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Comment Stalking Horse? (Score 2) 137

I take Mr Beard's comments at face value, that his company can offer lawful intercept without back doors. Unfortunately this has nothing whatsoever in common with the statements made by Apple and others.

You see Blackberry has a unique position in the market, it being not just the manufacturer but also the network operator. Thus for most normal Blackberry users (non-corporate), their secure end to end communications begin and end at Blackberry's servers. Also their device encryption software has at least one known weakness to offline brute force cracking so perhaps there are more.

All this means that what Blackberry is really saying is that, since they control the communication keys and made a less than perfect encryption product they can offer lawful interception where other vendors had to rely of real hardware device encryption and end-too-end communications.

BTW, Apple does not get off scot free here as its Imessage product can offer lawful intercept, just not decryption after the fact because they too control which keys are used to encrypt which iMessage.

Comment $1M or not $1M here is the important bit (Score 2) 79

OK lets accept for not that CMU did not receive payment for their data and that they only gave up their data upon subpoena, it really was just icing to the real issue. That of the un-ethical disclosure of peoples private data resulting in an indirect FBI evidential fishing exercise, which is allowed in discovery unless the evidential collection is prompted (hence the $1) which would render it 'fruit of the poisoned three' and why there is perhaps so much emphasis being placed upon payment.

Remember this, any entity involved in security research or even just a business can be subpoenaed for their data and required by law to not disclose the fact of the request. Further, resisting such requests can lead to extended legal difficulties; just ask Ladar Levison ( ).

So what CMU did wrong here (if current evidence is correct) was to collect and keep significant personal information as a result of their 'Research', which is incompatible with what security research is about. If there had been an Ethical Review Board of the ongoing CMU research this should have been noticed and changes made.

Thus, what could CMU have done.

* They could have set up an internal Review Board to review the ethical, legal and other issues of such research {they admit they did not}
*They could have designed the data collection part of their exploit to anonymize data such that connection inferences can be made without disclosing actual IP addresses ( simply make a salted hash of each IP address ) {they did not}.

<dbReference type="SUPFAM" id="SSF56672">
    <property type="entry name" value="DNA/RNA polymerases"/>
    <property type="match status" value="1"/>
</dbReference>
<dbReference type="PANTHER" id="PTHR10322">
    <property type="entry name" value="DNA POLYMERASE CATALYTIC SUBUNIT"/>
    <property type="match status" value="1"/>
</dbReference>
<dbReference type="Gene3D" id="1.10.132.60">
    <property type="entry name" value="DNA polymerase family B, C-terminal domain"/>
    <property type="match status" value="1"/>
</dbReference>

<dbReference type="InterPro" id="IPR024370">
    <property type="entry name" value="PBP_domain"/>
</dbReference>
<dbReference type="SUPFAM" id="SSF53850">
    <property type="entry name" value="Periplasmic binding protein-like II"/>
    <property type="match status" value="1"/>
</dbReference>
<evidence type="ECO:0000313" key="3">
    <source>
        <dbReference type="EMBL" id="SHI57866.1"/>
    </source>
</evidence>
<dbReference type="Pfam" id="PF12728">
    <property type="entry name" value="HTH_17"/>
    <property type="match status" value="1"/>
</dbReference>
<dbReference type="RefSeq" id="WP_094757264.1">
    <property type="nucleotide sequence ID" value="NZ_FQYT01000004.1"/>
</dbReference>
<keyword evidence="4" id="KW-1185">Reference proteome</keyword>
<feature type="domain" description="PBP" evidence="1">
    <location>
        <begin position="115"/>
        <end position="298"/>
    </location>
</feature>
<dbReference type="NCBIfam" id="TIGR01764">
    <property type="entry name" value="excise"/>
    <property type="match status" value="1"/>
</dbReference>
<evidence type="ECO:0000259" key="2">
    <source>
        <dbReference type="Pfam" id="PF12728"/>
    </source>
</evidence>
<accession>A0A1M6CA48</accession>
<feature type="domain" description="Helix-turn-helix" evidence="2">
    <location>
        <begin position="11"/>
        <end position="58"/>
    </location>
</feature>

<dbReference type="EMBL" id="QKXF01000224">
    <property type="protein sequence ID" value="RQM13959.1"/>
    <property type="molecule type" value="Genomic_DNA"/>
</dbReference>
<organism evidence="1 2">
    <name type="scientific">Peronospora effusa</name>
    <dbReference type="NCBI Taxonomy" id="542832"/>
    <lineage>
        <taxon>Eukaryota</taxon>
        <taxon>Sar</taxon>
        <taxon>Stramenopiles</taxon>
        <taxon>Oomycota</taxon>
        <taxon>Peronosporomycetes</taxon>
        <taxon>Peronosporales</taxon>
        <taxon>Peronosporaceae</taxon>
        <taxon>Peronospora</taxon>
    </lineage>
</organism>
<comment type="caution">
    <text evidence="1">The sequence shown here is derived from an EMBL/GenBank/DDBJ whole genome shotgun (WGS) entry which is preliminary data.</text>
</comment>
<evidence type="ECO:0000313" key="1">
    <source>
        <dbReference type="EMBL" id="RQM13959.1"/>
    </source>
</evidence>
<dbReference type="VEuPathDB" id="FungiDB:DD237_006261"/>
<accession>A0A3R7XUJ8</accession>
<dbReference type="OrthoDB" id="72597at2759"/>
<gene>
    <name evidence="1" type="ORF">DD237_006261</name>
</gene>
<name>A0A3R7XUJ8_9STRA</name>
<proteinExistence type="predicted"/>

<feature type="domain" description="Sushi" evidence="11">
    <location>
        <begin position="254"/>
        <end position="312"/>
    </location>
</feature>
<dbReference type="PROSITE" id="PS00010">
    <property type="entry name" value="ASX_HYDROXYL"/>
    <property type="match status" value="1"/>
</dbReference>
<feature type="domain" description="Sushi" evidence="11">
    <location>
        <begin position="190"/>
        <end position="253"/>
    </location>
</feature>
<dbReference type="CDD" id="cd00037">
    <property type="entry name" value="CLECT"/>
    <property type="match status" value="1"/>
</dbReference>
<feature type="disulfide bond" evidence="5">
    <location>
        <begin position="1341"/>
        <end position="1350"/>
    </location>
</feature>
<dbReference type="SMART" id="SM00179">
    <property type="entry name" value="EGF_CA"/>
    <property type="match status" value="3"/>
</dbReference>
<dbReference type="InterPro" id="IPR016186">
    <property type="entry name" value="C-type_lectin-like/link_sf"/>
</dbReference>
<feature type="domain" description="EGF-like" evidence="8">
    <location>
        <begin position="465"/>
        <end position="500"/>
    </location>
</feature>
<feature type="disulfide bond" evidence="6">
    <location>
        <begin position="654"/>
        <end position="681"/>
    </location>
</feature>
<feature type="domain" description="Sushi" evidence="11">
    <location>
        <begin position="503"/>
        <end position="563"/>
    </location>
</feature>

* They could have limited collection to just what was needed to prove the exploit and then shut it down {they did not}, instead they ran it for over 3 months.
* Upon proving the method they could have immediately followed responsible disclosure and briefed TOR group {they did not}
* If the research was launched initially by an FBI request or similar, they should have taken legal advice and realised that they could not do this ethically or follow the above and thus NOT agreed to do it {Clearly if so, they failed}

So in closing take note, in the current legal and criminal climate DON'T collect and store unnecessary information unless you can prove that you can protect it from disclosure in untargeted extralegal ways, lest you and your establishment end up be in hot water ( see Sony, Ashley Madison, CMU, NSA etc etc)

Comment Re:per definition every crypto is breakable (Score 1) 418

OK, I get your point. But to be pedantic that is not true.

The strongest form of encryption is the One Time Pad. When used correctly it would be impossible without the key material to decrypt successfully. This is because from the ciphertext all plaintext strings are equally likely to be the decrypted message. Thus if you worked for an infinite time you would produce all possible plane texts of the length of the encrypted message, but you would not know which was the one sent.

Now OTP is really difficult to do properly because of the need to have a true random key the length of your message that is only known to the sender and recipient. But many modern forms of encryption are designed to share this fundamental property of indeterminacy of plaintexts, thus with this simple example many forms of encryption are effectively unbreakable without knowing some other information that would weaken the security model anyway.

Comment Doomed, yer all doomed! (Score 1) 418

So basically this article:

The cat is out of the bag, that train has left the station and other sayings.

You cannot mandate against an idea, encryption is out there, we all rely on it increasingly to manage our very existence. If you mandate that industry weakens the end-to-end secure model then bad things will happen, first the public will make losses, then industry will loose customers and finally the industry donations to the pocket books of politicians and come election time, they will loose.

Which means any politician who suggests this is either a) deluded, b) working for the criminals, c) using it as a false flag to cover something else, in all cases they are automatically unelectable.

Make this clear to your MP that any suggestions like this are an affront to a free and democratic society and will not be tolerated.

Comment B*****cks! (Score 2) 52